Flush with Big Pharma cash, Colorado Republicans block key opioid legislation

Colorado lawmakers are considering a wide range of proposals to address the state’s opioid epidemic — but several key measures face opposition from a Republican caucus that received unprecedented sums of money from the pharmaceutical industry last year.

Several top Republicans last week announced their opposition to Senate Bill 40, which would allow the city of Denver to establish a supervised injection site where opioid users could take drugs safely.

The creation of such facilities, which are strongly supported by health experts and have been approved in cities like Philadelphia and San Francisco, was among several measures endorsed by a special bipartisan study committee last fall.

A GOP-led Senate committee also voted last week to block legislation that would have permanently established a well-regarded treatment program in Pueblo — where the opioid crisis, as in many communities in southeastern Colorado, has hit particularly hard.

Republican opposition to such programs comes at a time when the opioid epidemic has caused a historic spike in drug overdose deaths; as many as 65,000 people died from overdoses in 2016, according to a New York Times analysis last year.

It also comes after a year in which Colorado Republicans received record contribution totals from the very pharmaceutical companies widely viewed as responsible for the opioid crisis in the first place.

Together, the Senate Majority Fund and Values First Colorado — super PACs that support GOP candidates for the state legislature — received at least $120,500 from the pharmaceutical industry in 2017, campaign finance disclosures show. That’s an unprecedented haul for a year in which no legislative elections were even held, and almost triple the amount received by their Democratic counterparts.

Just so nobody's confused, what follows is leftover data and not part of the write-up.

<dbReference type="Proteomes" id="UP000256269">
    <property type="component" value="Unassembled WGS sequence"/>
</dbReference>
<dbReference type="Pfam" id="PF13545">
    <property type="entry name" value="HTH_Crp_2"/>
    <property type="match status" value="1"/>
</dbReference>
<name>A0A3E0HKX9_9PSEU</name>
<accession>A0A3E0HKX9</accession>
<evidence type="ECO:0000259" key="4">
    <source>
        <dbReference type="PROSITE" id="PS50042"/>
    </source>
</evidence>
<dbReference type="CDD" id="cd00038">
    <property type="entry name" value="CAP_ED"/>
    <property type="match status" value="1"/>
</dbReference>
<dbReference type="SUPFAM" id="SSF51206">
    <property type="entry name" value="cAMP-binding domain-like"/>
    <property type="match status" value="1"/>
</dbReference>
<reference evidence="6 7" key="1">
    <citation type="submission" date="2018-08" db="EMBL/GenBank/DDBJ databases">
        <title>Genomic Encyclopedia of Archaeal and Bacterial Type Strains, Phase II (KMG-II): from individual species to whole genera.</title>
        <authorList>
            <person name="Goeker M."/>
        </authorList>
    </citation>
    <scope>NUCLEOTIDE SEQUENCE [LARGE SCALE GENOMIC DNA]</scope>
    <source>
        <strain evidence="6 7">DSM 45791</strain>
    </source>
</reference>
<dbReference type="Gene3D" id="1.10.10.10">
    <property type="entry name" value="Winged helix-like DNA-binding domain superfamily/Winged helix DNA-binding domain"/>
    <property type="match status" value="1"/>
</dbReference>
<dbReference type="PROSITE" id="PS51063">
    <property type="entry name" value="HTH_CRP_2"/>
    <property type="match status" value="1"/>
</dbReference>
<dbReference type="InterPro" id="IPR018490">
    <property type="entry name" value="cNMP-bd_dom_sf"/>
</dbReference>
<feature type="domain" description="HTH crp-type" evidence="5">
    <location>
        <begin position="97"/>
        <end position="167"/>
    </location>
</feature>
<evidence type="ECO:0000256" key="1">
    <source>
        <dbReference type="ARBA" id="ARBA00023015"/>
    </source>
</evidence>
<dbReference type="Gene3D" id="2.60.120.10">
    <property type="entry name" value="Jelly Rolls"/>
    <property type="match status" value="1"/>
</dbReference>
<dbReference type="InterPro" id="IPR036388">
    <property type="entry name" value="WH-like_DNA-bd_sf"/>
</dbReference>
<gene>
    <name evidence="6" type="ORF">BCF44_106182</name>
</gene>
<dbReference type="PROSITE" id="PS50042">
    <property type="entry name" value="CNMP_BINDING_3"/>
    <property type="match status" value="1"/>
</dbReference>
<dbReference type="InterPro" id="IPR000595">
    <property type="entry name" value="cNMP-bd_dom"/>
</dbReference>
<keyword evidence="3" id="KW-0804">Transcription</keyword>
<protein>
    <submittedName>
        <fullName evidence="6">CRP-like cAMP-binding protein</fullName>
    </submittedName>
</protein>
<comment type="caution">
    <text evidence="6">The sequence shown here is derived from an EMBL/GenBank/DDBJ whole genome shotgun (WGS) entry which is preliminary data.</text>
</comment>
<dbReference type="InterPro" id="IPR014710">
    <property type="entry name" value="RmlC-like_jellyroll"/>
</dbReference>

Among the contributors was pharmaceutical giant Johnson & Johnson, which has been sued by at least a half dozen state and local governments for its unscrupulous marketing of prescription opioids to health providers — including southern Colorado’s Huerfano County, which filed its suit in U.S. District Court in Denver last month.

Each Republican super PAC received $20,000 — two of the largest single corporate campaign contributions made in Colorado last year — from the Pharmaceutical Research and Manufacturers of America (PhRMA) in early November, shortly after the bipartisan opioid study committee announced its recommendations. Among PhRMA’s member organizations are some of the companies most notorious for their role in fueling the opioid crisis, including OxyContin manufacturer Purdue Pharma.

After years of criticism, Purdue announced on Saturday that it would stop marketing its opioids directly to doctors. The company is also named as a co-defendant in Huerfano County’s lawsuit — one of dozens it’s facing for allegedly encouraging over-prescription and ignoring evidence that its drugs were being illegally trafficked.

The reckoning over Big Pharma’s culpability in the opioid epidemic has increasingly begun to draw comparisons to the tobacco lawsuits of the 1990s, which ultimately resulted in a historic $206 billion settlement between tobacco manufacturers and the governments of 46 states. One of the primary architects of that settlement, former Mississippi attorney general Mike Moore, is now working to coordinate a similar effort against the pharmaceutical industry.

In the short term, however, the crisis will continue to ravage communities from Denver to Huerfano County and beyond. Nearly a thousand Coloradans died from drug overdoses in 2016, and tens of thousands more struggled with abuse or dependence on prescription opioids, according to the National Survey on Drug Use and Health — and now, thanks to Republicans in the state legislature, they may have fewer ways to get the help they need.